INFO: Compiled JITParticleAdvectionRK4 ==> C:\Users\GEBRUI~1\AppData\Local\Temp\parcels-tmp\a23c56b16e735df652d3b3c4b045eabb_0.dll

One of the most powerful features of Parcels is the ability to write custom Kernels (see e.g. this example to add the vertical movements of an Argo float). You probably want to define these kernels here; after defining your ParticleSet and before executing them. If your kernels become very large or complex, you might want to store them in another python file and import them into your simulation script.

In [6]:
def WestVel(particle, fieldset, time):
    if time > 86400 and time < 2*86400:
        uvel = -0.02
        particle.lon += uvel * particle.dt
        
WV_kernel = pset.Kernel(WestVel)
        
output_file = pset.ParticleFile(name="GC_WestVel.nc", outputdt=3600)

pset.execute(AdvectionRK4 + WV_kernel,     # simply add kernels using the + operator
             runtime=86400*6,              # the total length of the run in seconds
             dt=300,                       # the timestep of the kernel
             output_file=output_file)
INFO: Compiled JITParticleAdvectionRK4WestVel ==> C:\Users\GEBRUI~1\AppData\Local\Temp\parcels-tmp\2d3461f1f21e8976d23b053f3bf517e8_0.dll

However, there are some key limitations to the Kernels that everyone who wants to write their own should be aware of:

  • Every Kernel must be a function with the following (and only those) arguments: (particle, fieldset, time)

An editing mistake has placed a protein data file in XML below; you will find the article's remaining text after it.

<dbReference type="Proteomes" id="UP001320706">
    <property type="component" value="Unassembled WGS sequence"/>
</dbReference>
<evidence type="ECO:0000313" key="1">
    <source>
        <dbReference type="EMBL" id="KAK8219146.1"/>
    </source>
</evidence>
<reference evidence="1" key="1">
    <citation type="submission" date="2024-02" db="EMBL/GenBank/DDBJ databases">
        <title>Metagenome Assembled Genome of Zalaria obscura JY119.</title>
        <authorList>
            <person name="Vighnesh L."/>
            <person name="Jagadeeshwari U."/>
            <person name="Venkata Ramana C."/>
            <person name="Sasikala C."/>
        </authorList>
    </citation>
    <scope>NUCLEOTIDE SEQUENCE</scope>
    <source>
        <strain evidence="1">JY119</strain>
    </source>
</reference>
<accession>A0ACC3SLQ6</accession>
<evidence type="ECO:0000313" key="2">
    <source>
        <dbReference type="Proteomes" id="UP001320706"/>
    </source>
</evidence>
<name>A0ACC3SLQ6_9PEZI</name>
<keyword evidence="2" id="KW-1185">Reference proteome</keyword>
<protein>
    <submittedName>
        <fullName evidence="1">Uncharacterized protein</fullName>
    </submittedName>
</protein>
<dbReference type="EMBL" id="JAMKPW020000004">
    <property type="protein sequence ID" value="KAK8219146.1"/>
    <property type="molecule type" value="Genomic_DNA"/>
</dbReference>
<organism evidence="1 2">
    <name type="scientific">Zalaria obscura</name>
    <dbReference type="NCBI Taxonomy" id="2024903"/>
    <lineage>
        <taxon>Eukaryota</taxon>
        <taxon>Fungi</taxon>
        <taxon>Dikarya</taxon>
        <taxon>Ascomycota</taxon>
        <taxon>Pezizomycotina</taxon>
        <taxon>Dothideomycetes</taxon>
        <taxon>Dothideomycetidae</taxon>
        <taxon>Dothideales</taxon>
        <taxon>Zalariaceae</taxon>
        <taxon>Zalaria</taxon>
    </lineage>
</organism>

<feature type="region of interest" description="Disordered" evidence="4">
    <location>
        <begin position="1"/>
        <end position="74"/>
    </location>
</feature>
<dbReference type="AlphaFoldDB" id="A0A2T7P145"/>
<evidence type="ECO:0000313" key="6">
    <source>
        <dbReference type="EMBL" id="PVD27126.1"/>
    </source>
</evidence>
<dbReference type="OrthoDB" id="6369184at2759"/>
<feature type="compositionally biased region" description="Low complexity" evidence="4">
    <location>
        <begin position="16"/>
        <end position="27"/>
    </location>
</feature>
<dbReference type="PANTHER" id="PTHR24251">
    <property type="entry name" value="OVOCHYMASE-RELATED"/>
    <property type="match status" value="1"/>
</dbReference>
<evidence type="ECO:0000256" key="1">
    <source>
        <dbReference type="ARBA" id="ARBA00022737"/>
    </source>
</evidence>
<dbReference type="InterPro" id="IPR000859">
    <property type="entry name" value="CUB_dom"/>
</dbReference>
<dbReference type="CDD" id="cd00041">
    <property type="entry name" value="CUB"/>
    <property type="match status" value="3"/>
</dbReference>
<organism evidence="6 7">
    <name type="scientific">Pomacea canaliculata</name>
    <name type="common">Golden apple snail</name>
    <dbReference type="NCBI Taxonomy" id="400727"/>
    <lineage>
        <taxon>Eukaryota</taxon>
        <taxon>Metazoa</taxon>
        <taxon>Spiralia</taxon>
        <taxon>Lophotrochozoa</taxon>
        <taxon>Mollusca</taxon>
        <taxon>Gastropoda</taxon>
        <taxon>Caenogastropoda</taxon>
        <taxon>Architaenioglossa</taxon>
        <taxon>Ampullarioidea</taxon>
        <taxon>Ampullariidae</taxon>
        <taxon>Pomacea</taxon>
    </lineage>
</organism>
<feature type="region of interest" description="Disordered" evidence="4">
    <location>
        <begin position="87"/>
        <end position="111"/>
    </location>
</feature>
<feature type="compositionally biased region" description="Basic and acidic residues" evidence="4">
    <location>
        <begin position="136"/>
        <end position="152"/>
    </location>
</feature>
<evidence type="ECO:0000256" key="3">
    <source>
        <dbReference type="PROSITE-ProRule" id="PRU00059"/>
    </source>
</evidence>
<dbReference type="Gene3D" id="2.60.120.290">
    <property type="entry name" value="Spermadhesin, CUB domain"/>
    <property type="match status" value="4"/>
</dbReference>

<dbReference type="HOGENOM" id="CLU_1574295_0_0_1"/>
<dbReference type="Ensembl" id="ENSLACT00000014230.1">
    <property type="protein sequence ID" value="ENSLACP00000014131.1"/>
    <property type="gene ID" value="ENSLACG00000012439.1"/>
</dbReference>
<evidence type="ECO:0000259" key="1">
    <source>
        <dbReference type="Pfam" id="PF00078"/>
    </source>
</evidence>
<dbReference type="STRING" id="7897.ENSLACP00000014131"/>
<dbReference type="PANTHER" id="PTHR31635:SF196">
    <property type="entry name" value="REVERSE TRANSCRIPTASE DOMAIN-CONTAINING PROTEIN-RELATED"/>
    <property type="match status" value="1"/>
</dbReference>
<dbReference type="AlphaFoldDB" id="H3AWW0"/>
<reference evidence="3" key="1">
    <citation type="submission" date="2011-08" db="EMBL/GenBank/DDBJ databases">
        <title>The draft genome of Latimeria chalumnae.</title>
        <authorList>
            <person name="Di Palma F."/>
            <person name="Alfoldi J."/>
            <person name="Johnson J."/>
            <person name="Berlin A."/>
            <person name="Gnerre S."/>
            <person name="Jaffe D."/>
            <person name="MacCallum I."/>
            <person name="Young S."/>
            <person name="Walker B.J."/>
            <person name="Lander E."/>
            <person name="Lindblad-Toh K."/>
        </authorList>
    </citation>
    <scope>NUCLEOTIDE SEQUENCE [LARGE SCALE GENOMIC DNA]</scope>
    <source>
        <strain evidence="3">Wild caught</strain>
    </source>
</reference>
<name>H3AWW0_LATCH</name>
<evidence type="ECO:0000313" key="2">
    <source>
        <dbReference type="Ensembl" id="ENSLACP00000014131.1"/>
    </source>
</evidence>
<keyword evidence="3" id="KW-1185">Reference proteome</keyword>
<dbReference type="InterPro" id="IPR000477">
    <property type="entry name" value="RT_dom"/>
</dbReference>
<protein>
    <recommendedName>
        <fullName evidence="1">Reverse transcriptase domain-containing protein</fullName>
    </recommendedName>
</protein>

• In order to run successfully in JIT mode, Kernel definitions can only contain the following types of commands:

    • Basic arithmetical operators (+, -, *, /, **) and assignments (=).
    • Basic logical operators (<, ==, !=, >, &, |). Note that you can use a statement like particle.lon != particle.lon to check if particle.lon is NaN (since math.nan != math.nan).
    • if and while loops, as well as break statements. Note that for-loops are not supported in JIT mode.
    • Interpolation of a Field from the FieldSet at a [time, depth, lat, lon] point, using square brackets notation. For example, to interpolate the zonal velocity (U) field at the particle location, use the following statement: value = fieldset.U[time, particle.depth, particle.lat, particle.lon]
    • Functions from the math standard library and from the custom ParcelsRandom library at parcels.rng
    • Simple print statements, such as:

      • print("Some print")
      • print(particle.lon)
      • print("particle id: %d" % particle.id)
      • print("lon: %f, lat: %f" % (particle.lon, particle.lat))

      Although note that these print statements are not shown in Jupyter notebooks in JIT mode, see this long-standing Issue.

    • Local variables can be used in Kernels, and these variables will be accessible in all concatenated Kernels. Note that these local variables are not shared between particles, and also not between time steps.
    • Note that one has to be careful with writing kernels for vector fields on Curvilinear grids. While Parcels automatically rotates the U and V field when necessary, this is not the case for for example wind data. In that case, a custom rotation function will have to be written.

4. Output

While executing the ParticleSet, parcels stores the data in npy files in an output folder. To take all the data and store them in a netcdf file, you can use ParticleFile.export() if you want to keep the folder with npy files; or ParticleFile.close() if you only want to keep the netcdf file:

In [7]:
output_file.export()
output_file.close()

After running your simulation, you probably want to analyse the output. Although there is some simple plotting functionality built into Parcels, we recommend you write your own code to analyse your specific output and you can probably separate the analysis from the simulation.

For more tutorials on the parcels output:

In [ ]: